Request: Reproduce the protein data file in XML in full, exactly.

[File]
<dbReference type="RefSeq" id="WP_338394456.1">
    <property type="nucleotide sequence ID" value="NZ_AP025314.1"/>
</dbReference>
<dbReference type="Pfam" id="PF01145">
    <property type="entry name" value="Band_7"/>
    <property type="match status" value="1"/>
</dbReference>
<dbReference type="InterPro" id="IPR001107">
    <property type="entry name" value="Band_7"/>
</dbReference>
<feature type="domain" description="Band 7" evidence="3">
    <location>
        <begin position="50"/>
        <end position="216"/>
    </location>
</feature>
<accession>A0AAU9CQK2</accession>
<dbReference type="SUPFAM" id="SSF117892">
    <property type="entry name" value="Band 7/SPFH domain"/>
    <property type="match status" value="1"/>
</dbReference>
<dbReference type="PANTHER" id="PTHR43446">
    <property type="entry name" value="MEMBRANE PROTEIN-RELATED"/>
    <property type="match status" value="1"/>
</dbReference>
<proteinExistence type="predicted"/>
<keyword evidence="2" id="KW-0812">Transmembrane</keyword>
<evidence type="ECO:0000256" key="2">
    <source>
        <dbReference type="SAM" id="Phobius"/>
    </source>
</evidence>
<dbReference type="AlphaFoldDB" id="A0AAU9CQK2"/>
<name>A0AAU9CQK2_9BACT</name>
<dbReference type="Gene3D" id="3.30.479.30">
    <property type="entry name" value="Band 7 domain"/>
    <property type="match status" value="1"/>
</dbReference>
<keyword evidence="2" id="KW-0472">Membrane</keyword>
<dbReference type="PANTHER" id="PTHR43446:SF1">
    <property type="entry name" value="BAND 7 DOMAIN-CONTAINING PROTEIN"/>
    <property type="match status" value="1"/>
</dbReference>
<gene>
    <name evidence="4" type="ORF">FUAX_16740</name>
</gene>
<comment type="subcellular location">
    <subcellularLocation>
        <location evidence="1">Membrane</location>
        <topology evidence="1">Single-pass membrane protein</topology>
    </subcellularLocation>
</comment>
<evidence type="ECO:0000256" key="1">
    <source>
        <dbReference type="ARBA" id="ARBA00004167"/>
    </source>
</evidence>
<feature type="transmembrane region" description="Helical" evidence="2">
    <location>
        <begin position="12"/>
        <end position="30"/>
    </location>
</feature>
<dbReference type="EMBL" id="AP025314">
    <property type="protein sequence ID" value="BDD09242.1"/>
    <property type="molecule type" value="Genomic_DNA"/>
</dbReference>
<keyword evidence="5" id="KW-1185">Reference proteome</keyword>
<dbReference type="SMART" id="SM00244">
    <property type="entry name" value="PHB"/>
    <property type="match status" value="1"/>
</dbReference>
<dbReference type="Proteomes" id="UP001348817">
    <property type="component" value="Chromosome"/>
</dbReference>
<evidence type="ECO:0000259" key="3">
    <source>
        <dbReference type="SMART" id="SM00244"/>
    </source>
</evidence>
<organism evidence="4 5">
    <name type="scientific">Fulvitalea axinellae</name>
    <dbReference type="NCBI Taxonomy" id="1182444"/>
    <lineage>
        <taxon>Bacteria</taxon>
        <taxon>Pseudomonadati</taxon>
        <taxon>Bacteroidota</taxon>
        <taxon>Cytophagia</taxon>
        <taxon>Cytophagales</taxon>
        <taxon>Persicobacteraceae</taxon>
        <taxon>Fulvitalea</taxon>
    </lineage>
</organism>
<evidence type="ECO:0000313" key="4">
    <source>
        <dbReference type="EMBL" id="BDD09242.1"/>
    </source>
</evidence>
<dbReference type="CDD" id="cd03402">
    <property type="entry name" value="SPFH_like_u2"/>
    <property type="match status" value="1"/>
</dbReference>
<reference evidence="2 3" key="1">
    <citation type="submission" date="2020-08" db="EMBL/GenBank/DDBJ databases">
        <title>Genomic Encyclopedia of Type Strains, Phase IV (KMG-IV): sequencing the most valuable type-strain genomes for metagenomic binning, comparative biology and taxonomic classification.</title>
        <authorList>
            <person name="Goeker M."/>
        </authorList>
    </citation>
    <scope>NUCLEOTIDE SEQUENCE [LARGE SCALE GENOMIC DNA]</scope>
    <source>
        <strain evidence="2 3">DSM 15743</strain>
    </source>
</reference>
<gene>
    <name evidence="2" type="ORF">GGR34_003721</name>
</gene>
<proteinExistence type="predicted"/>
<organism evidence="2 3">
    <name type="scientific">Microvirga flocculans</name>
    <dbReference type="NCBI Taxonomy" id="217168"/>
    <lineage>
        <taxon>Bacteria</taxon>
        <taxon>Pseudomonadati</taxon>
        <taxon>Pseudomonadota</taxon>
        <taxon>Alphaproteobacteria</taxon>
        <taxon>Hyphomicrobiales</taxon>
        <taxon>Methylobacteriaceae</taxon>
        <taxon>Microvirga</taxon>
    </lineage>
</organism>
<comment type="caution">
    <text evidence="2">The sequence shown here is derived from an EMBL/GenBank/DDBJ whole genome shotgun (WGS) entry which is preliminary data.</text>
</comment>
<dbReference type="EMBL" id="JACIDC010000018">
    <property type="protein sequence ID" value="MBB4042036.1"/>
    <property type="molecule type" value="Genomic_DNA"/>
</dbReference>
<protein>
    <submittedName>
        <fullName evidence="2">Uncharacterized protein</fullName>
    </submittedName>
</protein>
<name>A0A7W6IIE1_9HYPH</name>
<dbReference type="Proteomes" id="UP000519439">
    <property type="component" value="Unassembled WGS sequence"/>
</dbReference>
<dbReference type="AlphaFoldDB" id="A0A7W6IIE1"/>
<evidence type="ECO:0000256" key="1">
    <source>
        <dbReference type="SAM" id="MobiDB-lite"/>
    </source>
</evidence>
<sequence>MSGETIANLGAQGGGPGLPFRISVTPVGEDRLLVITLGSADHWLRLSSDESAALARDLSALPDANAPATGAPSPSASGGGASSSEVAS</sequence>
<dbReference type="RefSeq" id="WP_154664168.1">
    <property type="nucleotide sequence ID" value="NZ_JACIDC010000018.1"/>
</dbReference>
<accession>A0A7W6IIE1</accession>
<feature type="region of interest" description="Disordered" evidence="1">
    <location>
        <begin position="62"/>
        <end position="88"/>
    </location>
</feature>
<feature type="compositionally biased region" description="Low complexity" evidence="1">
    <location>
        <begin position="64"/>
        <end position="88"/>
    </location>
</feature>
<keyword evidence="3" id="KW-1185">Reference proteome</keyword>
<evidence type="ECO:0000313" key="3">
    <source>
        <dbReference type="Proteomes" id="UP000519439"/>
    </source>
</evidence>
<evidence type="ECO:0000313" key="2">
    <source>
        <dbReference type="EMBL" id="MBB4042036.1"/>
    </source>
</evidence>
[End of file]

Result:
<dbReference type="RefSeq" id="WP_338394456.1">
    <property type="nucleotide sequence ID" value="NZ_AP025314.1"/>
</dbReference>
<dbReference type="Pfam" id="PF01145">
    <property type="entry name" value="Band_7"/>
    <property type="match status" value="1"/>
</dbReference>
<dbReference type="InterPro" id="IPR001107">
    <property type="entry name" value="Band_7"/>
</dbReference>
<feature type="domain" description="Band 7" evidence="3">
    <location>
        <begin position="50"/>
        <end position="216"/>
    </location>
</feature>
<accession>A0AAU9CQK2</accession>
<dbReference type="SUPFAM" id="SSF117892">
    <property type="entry name" value="Band 7/SPFH domain"/>
    <property type="match status" value="1"/>
</dbReference>
<dbReference type="PANTHER" id="PTHR43446">
    <property type="entry name" value="MEMBRANE PROTEIN-RELATED"/>
    <property type="match status" value="1"/>
</dbReference>
<proteinExistence type="predicted"/>
<keyword evidence="2" id="KW-0812">Transmembrane</keyword>
<evidence type="ECO:0000256" key="2">
    <source>
        <dbReference type="SAM" id="Phobius"/>
    </source>
</evidence>
<dbReference type="AlphaFoldDB" id="A0AAU9CQK2"/>
<name>A0AAU9CQK2_9BACT</name>
<dbReference type="Gene3D" id="3.30.479.30">
    <property type="entry name" value="Band 7 domain"/>
    <property type="match status" value="1"/>
</dbReference>
<keyword evidence="2" id="KW-0472">Membrane</keyword>
<dbReference type="PANTHER" id="PTHR43446:SF1">
    <property type="entry name" value="BAND 7 DOMAIN-CONTAINING PROTEIN"/>
    <property type="match status" value="1"/>
</dbReference>
<gene>
    <name evidence="4" type="ORF">FUAX_16740</name>
</gene>
<comment type="subcellular location">
    <subcellularLocation>
        <location evidence="1">Membrane</location>
        <topology evidence="1">Single-pass membrane protein</topology>
    </subcellularLocation>
</comment>
<evidence type="ECO:0000256" key="1">
    <source>
        <dbReference type="ARBA" id="ARBA00004167"/>
    </source>
</evidence>
<feature type="transmembrane region" description="Helical" evidence="2">
    <location>
        <begin position="12"/>
        <end position="30"/>
    </location>
</feature>
<dbReference type="EMBL" id="AP025314">
    <property type="protein sequence ID" value="BDD09242.1"/>
    <property type="molecule type" value="Genomic_DNA"/>
</dbReference>
<keyword evidence="5" id="KW-1185">Reference proteome</keyword>
<dbReference type="SMART" id="SM00244">
    <property type="entry name" value="PHB"/>
    <property type="match status" value="1"/>
</dbReference>
<dbReference type="Proteomes" id="UP001348817">
    <property type="component" value="Chromosome"/>
</dbReference>
<evidence type="ECO:0000259" key="3">
    <source>
        <dbReference type="SMART" id="SM00244"/>
    </source>
</evidence>
<organism evidence="4 5">
    <name type="scientific">Fulvitalea axinellae</name>
    <dbReference type="NCBI Taxonomy" id="1182444"/>
    <lineage>
        <taxon>Bacteria</taxon>
        <taxon>Pseudomonadati</taxon>
        <taxon>Bacteroidota</taxon>
        <taxon>Cytophagia</taxon>
        <taxon>Cytophagales</taxon>
        <taxon>Persicobacteraceae</taxon>
        <taxon>Fulvitalea</taxon>
    </lineage>
</organism>
<evidence type="ECO:0000313" key="4">
    <source>
        <dbReference type="EMBL" id="BDD09242.1"/>
    </source>
</evidence>
<dbReference type="CDD" id="cd03402">
    <property type="entry name" value="SPFH_like_u2"/>
    <property type="match status" value="1"/>
</dbReference>
<reference evidence="2 3" key="1">
    <citation type="submission" date="2020-08" db="EMBL/GenBank/DDBJ databases">
        <title>Genomic Encyclopedia of Type Strains, Phase IV (KMG-IV): sequencing the most valuable type-strain genomes for metagenomic binning, comparative biology and taxonomic classification.</title>
        <authorList>
            <person name="Goeker M."/>
        </authorList>
    </citation>
    <scope>NUCLEOTIDE SEQUENCE [LARGE SCALE GENOMIC DNA]</scope>
    <source>
        <strain evidence="2 3">DSM 15743</strain>
    </source>
</reference>
<gene>
    <name evidence="2" type="ORF">GGR34_003721</name>
</gene>
<proteinExistence type="predicted"/>
<organism evidence="2 3">
    <name type="scientific">Microvirga flocculans</name>
    <dbReference type="NCBI Taxonomy" id="217168"/>
    <lineage>
        <taxon>Bacteria</taxon>
        <taxon>Pseudomonadati</taxon>
        <taxon>Pseudomonadota</taxon>
        <taxon>Alphaproteobacteria</taxon>
        <taxon>Hyphomicrobiales</taxon>
        <taxon>Methylobacteriaceae</taxon>
        <taxon>Microvirga</taxon>
    </lineage>
</organism>
<comment type="caution">
    <text evidence="2">The sequence shown here is derived from an EMBL/GenBank/DDBJ whole genome shotgun (WGS) entry which is preliminary data.</text>
</comment>
<dbReference type="EMBL" id="JACIDC010000018">
    <property type="protein sequence ID" value="MBB4042036.1"/>
    <property type="molecule type" value="Genomic_DNA"/>
</dbReference>
<protein>
    <submittedName>
        <fullName evidence="2">Uncharacterized protein</fullName>
    </submittedName>
</protein>
<name>A0A7W6IIE1_9HYPH</name>
<dbReference type="Proteomes" id="UP000519439">
    <property type="component" value="Unassembled WGS sequence"/>
</dbReference>
<dbReference type="AlphaFoldDB" id="A0A7W6IIE1"/>
<evidence type="ECO:0000256" key="1">
    <source>
        <dbReference type="SAM" id="MobiDB-lite"/>
    </source>
</evidence>
<sequence>MSGETIANLGAQGGGPGLPFRISVTPVGEDRLLVITLGSADHWLRLSSDESAALARDLSALPDANAPATGAPSPSASGGGASSSEVAS</sequence>
<dbReference type="RefSeq" id="WP_154664168.1">
    <property type="nucleotide sequence ID" value="NZ_JACIDC010000018.1"/>
</dbReference>
<accession>A0A7W6IIE1</accession>
<feature type="region of interest" description="Disordered" evidence="1">
    <location>
        <begin position="62"/>
        <end position="88"/>
    </location>
</feature>
<feature type="compositionally biased region" description="Low complexity" evidence="1">
    <location>
        <begin position="64"/>
        <end position="88"/>
    </location>
</feature>
<keyword evidence="3" id="KW-1185">Reference proteome</keyword>
<evidence type="ECO:0000313" key="3">
    <source>
        <dbReference type="Proteomes" id="UP000519439"/>
    </source>
</evidence>
<evidence type="ECO:0000313" key="2">
    <source>
        <dbReference type="EMBL" id="MBB4042036.1"/>
    </source>
</evidence>